South Lebanon, Ohio
|South Lebanon, Ohio|
|Motto: "Reclaiming Our Past Embracing Our Future"|
Location of South Lebanon, Ohio
|• Total||2.68 sq mi (6.94 km2)|
|• Land||2.65 sq mi (6.86 km2)|
|• Water||0.03 sq mi (0.08 km2)|
|Elevation||623 ft (190 m)|
|• Estimate (2012)||4,182|
|• Density||1,552.8/sq mi (599.5/km2)|
|Time zone||Eastern (EST) (UTC-5)|
|• Summer (DST)||EDT (UTC-4)|
|GNIS feature ID||1065348|
South Lebanon was settled in 1795. The village was originally called "Deerfield" because it was the chief settlement of Deerfield Township, Hamilton County, Ohio, but renamed because of its proximity to the county seat of Lebanon.
South Lebanon is located at (39.370581, -84.216084).
Most of the village is in the Kings Local School District, but parts are in the Little Miami Local and Lebanon City School Districts. It is entirely in the South Lebanon telephone exchange.
As of the census of 2010, there were 4,115 people, 1,533 households, and 1,118 families residing in the village. The population density was 1,552.8 inhabitants per square mile (599.5/km2). There were 1,641 housing units at an average density of 619.2 per square mile (239.1/km2). The racial makeup of the village was 96.2% White, 1.4% African American, 0.1% Native American, 0.7% Asian, 0.5% from other races, and 1.1% from two or more races. Hispanic or Latino of any race were 2.3% of the population.
There were 1,533 households of which 40.2% had children under the age of 18 living with them, 53.0% were married couples living together, 14.2% had a female householder with no husband present, 5.7% had a male householder with no wife present, and 27.1% were non-families. 22.2% of all households were made up of individuals and 7.6% had someone living alone who was 65 years of age or older. The average household size was 2.67 and the average family size was 3.13.
The median age in the village was 35.3 years. 28.9% of residents were under the age of 18; 7.5% were between the ages of 18 and 24; 28.2% were from 25 to 44; 26.5% were from 45 to 64; and 9% were 65 years of age or older. The gender makeup of the village was 48.3% male and 51.7% female.
As of the census of 2000, there were 2,538 people, 996 households, and 693 families residing in the village. The population density was 1,521.2 people per square mile (586.8/km²). There were 1,069 housing units at an average density of 640.7 per square mile (247.2/km²). The racial makeup of the village was 98.58% White, 0.04% African American, 0.20% Native American, 0.20% Asian, 0.32% from other races, and 0.67% from two or more races. Hispanic or Latino of any race were 1.10% of the population.
There were 996 households out of which 34.4% had children under the age of 18 living with them, 49.7% were married couples living together, 14.1% had a female householder with no husband present, and 30.4% were non-families. 26.1% of all households were made up of individuals and 9.5% had someone living alone who was 65 years of age or older. The average household size was 2.55 and the average family size was 3.07.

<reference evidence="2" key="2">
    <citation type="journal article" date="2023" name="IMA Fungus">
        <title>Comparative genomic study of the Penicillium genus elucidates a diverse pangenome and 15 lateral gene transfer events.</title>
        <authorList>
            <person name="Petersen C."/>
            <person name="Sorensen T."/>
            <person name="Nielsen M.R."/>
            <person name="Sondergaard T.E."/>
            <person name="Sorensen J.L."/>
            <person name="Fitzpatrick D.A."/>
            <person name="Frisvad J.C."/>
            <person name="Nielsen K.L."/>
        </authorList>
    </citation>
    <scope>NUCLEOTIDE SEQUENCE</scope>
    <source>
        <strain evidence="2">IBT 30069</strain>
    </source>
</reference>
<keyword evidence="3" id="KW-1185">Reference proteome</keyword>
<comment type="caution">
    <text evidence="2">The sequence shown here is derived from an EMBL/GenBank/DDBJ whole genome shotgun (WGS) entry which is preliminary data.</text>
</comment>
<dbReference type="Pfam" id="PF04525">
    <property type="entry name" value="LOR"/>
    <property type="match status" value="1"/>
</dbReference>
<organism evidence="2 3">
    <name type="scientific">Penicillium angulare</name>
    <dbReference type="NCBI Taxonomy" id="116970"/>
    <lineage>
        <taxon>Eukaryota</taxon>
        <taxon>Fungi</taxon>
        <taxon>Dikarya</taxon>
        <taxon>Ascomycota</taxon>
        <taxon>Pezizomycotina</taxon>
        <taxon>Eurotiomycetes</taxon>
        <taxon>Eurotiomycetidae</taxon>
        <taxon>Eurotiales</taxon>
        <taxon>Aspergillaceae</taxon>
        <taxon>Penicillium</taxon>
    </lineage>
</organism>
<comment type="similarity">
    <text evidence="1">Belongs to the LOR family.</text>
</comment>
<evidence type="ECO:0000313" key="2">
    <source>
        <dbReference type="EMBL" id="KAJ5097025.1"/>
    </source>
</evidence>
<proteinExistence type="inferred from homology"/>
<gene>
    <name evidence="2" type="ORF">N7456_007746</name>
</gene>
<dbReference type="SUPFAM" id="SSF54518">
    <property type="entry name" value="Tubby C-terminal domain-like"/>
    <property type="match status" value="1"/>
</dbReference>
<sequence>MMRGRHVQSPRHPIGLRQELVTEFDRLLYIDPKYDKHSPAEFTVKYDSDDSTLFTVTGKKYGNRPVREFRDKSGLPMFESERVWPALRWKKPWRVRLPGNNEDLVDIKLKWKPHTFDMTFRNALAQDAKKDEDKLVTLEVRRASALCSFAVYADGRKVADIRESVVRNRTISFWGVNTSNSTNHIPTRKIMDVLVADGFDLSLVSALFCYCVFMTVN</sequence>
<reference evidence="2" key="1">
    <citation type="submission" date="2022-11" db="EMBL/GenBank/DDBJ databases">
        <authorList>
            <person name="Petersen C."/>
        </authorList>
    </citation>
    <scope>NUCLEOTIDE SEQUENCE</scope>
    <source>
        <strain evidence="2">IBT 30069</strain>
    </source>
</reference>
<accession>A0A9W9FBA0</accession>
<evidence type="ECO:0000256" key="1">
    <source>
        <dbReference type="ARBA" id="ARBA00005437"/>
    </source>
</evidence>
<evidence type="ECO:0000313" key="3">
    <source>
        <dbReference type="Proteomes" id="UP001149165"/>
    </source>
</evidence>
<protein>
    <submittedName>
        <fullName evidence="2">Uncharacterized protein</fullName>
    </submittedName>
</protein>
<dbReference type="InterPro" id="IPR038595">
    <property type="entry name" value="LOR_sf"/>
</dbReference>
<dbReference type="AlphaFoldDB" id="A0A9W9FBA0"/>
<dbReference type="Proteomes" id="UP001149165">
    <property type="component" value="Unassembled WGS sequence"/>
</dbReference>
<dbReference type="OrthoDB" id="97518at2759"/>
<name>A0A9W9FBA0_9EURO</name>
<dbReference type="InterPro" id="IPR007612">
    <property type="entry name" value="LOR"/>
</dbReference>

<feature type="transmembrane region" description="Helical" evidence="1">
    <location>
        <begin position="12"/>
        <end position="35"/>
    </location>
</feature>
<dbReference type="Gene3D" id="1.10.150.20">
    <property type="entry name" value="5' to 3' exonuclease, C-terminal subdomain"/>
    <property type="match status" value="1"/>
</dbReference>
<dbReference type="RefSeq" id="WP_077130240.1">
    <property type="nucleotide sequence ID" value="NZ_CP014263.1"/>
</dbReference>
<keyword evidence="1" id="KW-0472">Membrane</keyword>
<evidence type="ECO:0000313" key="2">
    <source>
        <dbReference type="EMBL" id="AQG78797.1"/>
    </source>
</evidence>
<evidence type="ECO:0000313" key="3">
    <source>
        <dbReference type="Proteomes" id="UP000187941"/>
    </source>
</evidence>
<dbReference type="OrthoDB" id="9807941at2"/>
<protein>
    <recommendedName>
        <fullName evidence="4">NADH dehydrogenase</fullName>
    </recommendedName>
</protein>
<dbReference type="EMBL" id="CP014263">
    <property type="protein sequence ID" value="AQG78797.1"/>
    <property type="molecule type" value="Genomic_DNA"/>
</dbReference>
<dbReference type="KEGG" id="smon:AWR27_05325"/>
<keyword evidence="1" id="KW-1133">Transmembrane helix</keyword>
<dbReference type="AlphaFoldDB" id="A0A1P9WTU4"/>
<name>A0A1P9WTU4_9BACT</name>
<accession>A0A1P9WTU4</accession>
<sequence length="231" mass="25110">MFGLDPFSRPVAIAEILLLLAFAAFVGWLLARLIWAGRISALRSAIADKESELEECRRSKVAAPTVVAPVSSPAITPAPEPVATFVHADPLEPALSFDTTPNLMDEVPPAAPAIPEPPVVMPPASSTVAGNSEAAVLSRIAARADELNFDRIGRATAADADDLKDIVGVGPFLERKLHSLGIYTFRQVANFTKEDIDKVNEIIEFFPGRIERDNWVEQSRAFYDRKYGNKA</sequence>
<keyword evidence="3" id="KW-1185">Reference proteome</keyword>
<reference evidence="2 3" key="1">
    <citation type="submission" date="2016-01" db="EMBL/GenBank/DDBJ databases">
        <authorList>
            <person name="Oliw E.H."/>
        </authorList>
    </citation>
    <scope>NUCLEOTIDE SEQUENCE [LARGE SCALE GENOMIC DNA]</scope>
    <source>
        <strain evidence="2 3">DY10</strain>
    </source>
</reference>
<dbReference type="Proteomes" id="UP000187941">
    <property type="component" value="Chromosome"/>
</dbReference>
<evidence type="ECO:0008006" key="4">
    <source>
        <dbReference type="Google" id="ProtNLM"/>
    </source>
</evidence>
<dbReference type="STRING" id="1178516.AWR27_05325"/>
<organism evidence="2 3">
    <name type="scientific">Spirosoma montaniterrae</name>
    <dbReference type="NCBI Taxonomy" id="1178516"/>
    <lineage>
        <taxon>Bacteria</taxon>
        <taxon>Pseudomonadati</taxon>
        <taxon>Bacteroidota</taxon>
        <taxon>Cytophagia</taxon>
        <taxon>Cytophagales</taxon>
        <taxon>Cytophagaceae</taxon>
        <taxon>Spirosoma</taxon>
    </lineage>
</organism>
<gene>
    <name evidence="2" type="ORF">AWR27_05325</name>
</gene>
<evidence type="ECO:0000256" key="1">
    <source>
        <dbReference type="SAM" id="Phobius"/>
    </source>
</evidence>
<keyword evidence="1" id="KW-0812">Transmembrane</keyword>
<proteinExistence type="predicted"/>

In the village the population was spread out with 27.4% under the age of 18, 9.5% from 18 to 24, 31.6% from 25 to 44, 20.4% from 45 to 64, and 11.0% who were 65 years of age or older. The median age was 34 years. For every 100 females there were 97.7 males. For every 100 females age 18 and over, there were 94.8 males.
The median income for a household in the village was $35,676, and the median income for a family was $40,798. Males had a median income of $30,722 versus $25,417 for females. The per capita income for the village was $16,779. About 11.5% of families and 12.7% of the population were below the poverty line, including 14.3% of those under age 18 and 10.4% of those age 65 or over.
- "US Gazetteer files 2010". United States Census Bureau. Retrieved 2013-01-06.
- "US Board on Geographic Names". United States Geological Survey. 2007-10-25. Retrieved 2008-01-31.
- "American FactFinder". United States Census Bureau. Retrieved 2013-01-06.
- "Population Estimates". United States Census Bureau. Retrieved 2013-06-17.
- "American FactFinder". United States Census Bureau. Retrieved 2008-01-31.
- Karle, Tina. "120 Waterfall Hikes Around Cincinnati Ohio". Lulu.com. p. 19. Retrieved 27 November 2013.
- "US Gazetteer files: 2010, 2000, and 1990". United States Census Bureau. 2011-02-12. Retrieved 2011-04-23.
- Elva R. Adams. Warren County Revisited. [Lebanon, Ohio]: Warren County Historical Society, 1989.
- Robert L. Black. The Little Miami Railroad. Cincinnati: n.p., 1940.
- The Centennial Atlas of Warren County, Ohio. Lebanon, Ohio: The Centennial Atlas Association, 1903.
- Josiah Morrow. The History of Warren County, Ohio. Chicago: W.H. Beers, 1883. (Reprinted several times)
- Ohio Atlas & Gazetteer. 6th ed. Yarmouth, Maine: DeLorme, 2001. ISBN 0-89933-281-1
- William E. Smith. History of Southwestern Ohio: The Miami Valleys. New York: Lewis Historical Publishing, 1964. 3 vols.
- Warren County Engineer's Office. Official Highway Map 2003. Lebanon, Ohio: The Office, 2003.